This is an advanced admiralty course that focuses on the legal problems arising out of marine insurance policies. The course examines hull, cargo, P. & I., CGL and various traditional types of marine property and liability policies. The course will also examine "cyber insurance" issues, the liability of agents, brokers and underwriters; the effect of the insolvency of an insurance company; excess and surplus lines coverage; the duty to defend; reinsurance; and current problems in the law of marine insurance coverages. J.D. students must have taken Admiralty I and II.
The course is taught by William E. O'Neil, principal of The O'Neil Group, and Richard Cozad, who is a partner in the firm of McAlpine & Cozad.
This course covers U.S. legislation, administrative regulations, state legislation and case law in the area of marine pollution.
The course is taught by Prof. Force.
PERSONAL INJURY & DEATH
This is an advanced course in admiralty law concentrating on rights and liabilities arising out of the personal injury and death of seamen, longshoremen, harbor-workers, and third parties under both federal and state law. J.D. students must have taken Admiralty I and II.
The course is taught by Robert Acomb, Jr., who is a partner in the firm of Jones, Walker, Waechter, Poitevent, Carrère & Denègre.
REGULATION OF SHIPPING & COMMERCE
This course addresses the regulation of domestic shipping and foreign shipping calling at United States ports. The course begins with an examination of the relationship between the commerce clause and the admiralty clause of the U.S. Constitution. Primary emphasis is on the various governmental agencies that administer regulations affecting shipping and commerce with secondary emphasis on the role of international treaties and conventions. Specifically examined are the activities of agencies such as the Coast Guard, the Corps of Engineers, the Customs Service, the Surface Transportation Board, the Immigration Service, the Department of Agriculture, State Pilot Associations, and State Port Authorities. Other areas addressed include the coastwise trade laws, vessel documentation, pilotage, vessel inspection, crew licensing, tonnage duties, hazardous materials transportation, pollution laws, wreck removal, traffic regulation schemes and port development. J.D. students must have taken Admiralty I and II.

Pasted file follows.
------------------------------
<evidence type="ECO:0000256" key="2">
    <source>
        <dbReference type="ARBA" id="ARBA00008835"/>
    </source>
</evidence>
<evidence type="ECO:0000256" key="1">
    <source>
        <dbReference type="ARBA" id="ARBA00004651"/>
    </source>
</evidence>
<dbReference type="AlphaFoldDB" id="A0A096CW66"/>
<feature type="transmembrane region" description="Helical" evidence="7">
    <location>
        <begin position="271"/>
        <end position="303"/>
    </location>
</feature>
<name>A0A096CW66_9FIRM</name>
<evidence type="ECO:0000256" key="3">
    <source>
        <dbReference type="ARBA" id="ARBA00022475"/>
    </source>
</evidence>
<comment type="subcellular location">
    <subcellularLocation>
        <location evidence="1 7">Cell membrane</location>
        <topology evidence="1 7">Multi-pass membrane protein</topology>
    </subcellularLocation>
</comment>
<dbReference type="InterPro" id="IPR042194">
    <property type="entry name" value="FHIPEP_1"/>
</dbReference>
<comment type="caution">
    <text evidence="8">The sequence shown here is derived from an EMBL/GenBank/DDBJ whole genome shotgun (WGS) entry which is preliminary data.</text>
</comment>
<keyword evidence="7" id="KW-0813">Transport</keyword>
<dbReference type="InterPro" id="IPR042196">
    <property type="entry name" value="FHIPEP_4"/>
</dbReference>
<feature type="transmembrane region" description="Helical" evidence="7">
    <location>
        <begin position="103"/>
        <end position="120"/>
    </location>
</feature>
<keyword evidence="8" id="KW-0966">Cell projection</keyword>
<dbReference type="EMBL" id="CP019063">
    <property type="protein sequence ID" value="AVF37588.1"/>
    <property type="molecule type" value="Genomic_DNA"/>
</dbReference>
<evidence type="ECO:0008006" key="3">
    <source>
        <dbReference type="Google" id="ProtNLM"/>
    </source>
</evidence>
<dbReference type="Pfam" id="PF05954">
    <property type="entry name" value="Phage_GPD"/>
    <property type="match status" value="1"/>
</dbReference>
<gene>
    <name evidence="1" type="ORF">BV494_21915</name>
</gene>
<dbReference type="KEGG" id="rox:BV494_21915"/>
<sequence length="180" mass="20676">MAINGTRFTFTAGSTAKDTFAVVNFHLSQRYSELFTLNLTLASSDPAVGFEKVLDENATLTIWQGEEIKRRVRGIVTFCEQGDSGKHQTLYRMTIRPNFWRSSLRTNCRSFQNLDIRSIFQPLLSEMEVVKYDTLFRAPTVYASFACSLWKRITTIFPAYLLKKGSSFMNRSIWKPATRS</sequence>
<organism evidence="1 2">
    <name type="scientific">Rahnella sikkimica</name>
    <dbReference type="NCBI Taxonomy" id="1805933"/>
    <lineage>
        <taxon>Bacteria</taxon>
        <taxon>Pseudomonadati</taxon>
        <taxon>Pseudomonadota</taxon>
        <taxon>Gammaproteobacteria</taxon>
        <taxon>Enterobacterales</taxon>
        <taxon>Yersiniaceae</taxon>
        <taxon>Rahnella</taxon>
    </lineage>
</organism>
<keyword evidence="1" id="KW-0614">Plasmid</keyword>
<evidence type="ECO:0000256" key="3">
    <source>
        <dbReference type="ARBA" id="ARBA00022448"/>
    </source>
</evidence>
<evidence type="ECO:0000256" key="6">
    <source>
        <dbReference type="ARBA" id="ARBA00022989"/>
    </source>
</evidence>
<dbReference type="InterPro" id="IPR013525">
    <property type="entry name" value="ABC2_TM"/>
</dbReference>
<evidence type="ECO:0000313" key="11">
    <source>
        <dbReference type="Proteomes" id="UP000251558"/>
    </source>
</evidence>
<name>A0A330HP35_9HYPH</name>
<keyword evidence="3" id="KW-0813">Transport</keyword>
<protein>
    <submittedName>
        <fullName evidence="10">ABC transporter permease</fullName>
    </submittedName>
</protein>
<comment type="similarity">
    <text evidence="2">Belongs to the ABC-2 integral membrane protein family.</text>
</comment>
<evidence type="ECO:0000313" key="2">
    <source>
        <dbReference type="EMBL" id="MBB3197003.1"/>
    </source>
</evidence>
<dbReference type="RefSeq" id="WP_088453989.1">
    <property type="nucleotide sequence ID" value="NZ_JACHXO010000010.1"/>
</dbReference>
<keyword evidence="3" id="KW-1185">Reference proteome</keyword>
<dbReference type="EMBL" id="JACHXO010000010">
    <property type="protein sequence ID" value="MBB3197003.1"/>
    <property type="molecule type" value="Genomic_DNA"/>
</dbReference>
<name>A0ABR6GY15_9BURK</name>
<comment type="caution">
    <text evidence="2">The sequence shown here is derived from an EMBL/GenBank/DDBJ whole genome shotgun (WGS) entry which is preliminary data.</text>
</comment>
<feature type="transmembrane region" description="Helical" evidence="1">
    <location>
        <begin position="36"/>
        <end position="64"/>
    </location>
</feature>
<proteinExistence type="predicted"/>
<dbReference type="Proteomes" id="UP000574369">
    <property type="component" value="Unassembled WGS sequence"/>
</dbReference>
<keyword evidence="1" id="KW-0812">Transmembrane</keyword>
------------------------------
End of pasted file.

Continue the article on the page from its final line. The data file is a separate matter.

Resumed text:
TUGS AND TOWAGE
This course examines the development of domestic towage law, insurance in connection with towage and carriage, exculpatory clauses and towage contracts, duties of tugs, tows and fleeters, and collisions involving tugs and tows. J.D. students must have taken Admiralty I and II.
The course is taught by Charles Lugenbuhl and David Sharpe, who are partners in the firm of Lugenbuhl, Wheaton, Peck, Rankin & Hubbard.
VESSEL DOCUMENTATION AND FINANCE
Students in this course work with actual materials concerning the documentation of vessels and financing from initial decision to construct to permanent financing and refinancing and possible bankruptcy. The course is conceived of as a practical course, with emphasis on the financial decisions of vessel operators and financiers. Attention is also given to government assistance in the maritime industry and to maritime insurance. Enrollment may be limited to graduate students. If permitted to enroll, J.D. students must have taken Admiralty I and II.
The course is taught by William A. Porteous, III, of the firm of Porteous, Hainkel, Johnson & Sarpy.